An Article Series from All-Creatures.org 

 

Animal Rights/Vegan Activists' Strategies



A Roadmap for Collaboration between Animal Rights Advocates and Psychological Scientists

From Jared Piazza, The Society for the Psychology of Human-Animal Intergroup Relations PHAIR
October 2023

Best practice would be for animal rights advocates and psychological scientists to fully consider these kinds of issues ahead of time and come to a transparent agreement about how they would be handled during their collaboration. Our idea was to generate a document that could guide people at the outset of this kind of work.

Read the entire report here: A Roadmap for Collaboration between Animal Rights Advocates and Psychological Scientists

 


Photo credit: "Friends' footsteps" - Linda Robert, Unsplash.com

What is the brief history of this document? What motivated its production, how did it come together, and who has been involved?

A few years ago, I started consulting on a project with Courtney Dillard and Andie Thompkins from Mercy For Animals (MFA) to conduct survey data on attitudes about farmed animals and plant-based foods across 23 countries. During our work together, it became clear to me that there are important differences in the way academics like me and advocates like Courtney and Andie approach our work. This collaboration has been wonderful for me so far, and hopefully MFA has also seen it as a success. However, there were some differences in perspective along the way that I wished I had considered ahead of time.

For instance, my practice is to always post all my materials, data, and script for other researchers to access, use, and check my work, but there are obvious reasons why this is not advisable in an advocacy context. Another example is that the outlets that are most impactful for scientists (peer-reviewed journals like PHAIR) are not the same as the outlets that are most impactful for advocates (more publicly visible blogs, social media, and targeted communications to members), and this can affect the way studies are conducted and how the results are written up. These are not things I really thought fully about before beginning this project with MFA, but I spent a lot of time thinking about them during our work together.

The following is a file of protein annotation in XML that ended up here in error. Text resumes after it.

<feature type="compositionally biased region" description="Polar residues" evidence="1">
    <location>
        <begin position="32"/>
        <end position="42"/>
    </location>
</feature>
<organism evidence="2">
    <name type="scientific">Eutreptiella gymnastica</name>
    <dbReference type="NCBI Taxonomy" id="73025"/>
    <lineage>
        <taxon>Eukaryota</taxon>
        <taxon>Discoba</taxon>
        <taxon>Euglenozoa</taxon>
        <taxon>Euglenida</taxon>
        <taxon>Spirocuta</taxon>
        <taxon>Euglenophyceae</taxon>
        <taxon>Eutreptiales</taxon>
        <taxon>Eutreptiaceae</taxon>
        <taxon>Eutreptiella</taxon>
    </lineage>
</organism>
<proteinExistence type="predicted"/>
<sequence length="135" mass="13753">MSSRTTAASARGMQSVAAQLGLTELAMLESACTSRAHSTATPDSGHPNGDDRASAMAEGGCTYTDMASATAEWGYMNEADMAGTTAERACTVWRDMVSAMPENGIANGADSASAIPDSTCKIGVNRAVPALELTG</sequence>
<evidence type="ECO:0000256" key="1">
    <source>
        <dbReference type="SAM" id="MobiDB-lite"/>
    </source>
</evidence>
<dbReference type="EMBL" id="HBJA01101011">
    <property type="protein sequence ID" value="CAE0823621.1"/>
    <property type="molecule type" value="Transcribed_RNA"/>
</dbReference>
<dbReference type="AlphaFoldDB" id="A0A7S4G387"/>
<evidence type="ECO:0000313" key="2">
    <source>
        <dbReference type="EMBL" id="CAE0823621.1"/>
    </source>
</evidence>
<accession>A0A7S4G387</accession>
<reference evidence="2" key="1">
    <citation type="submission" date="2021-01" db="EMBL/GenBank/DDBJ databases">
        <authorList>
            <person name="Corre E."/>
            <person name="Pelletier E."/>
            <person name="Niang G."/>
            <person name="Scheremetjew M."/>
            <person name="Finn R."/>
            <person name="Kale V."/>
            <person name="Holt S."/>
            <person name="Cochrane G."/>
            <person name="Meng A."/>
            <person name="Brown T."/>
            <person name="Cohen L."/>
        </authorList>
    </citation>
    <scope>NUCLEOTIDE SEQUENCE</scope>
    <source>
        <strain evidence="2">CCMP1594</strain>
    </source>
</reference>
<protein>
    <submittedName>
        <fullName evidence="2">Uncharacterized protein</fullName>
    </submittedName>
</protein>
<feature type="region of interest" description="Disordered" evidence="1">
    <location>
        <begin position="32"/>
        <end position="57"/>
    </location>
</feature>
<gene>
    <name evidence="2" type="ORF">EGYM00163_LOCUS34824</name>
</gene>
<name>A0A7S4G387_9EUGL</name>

Courtney, Andie, and I agreed that it might be helpful to the field for us to try to parse these kinds of issues and to encourage productive advocacy-science collaboration more generally. We enlisted two colleagues who we knew would have significant experience and good ideas about this Andrea Polanco from Faunalytics and Chris Bryant from Bryant Research.

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Please read the ENTIRE ARTICLE HERE.


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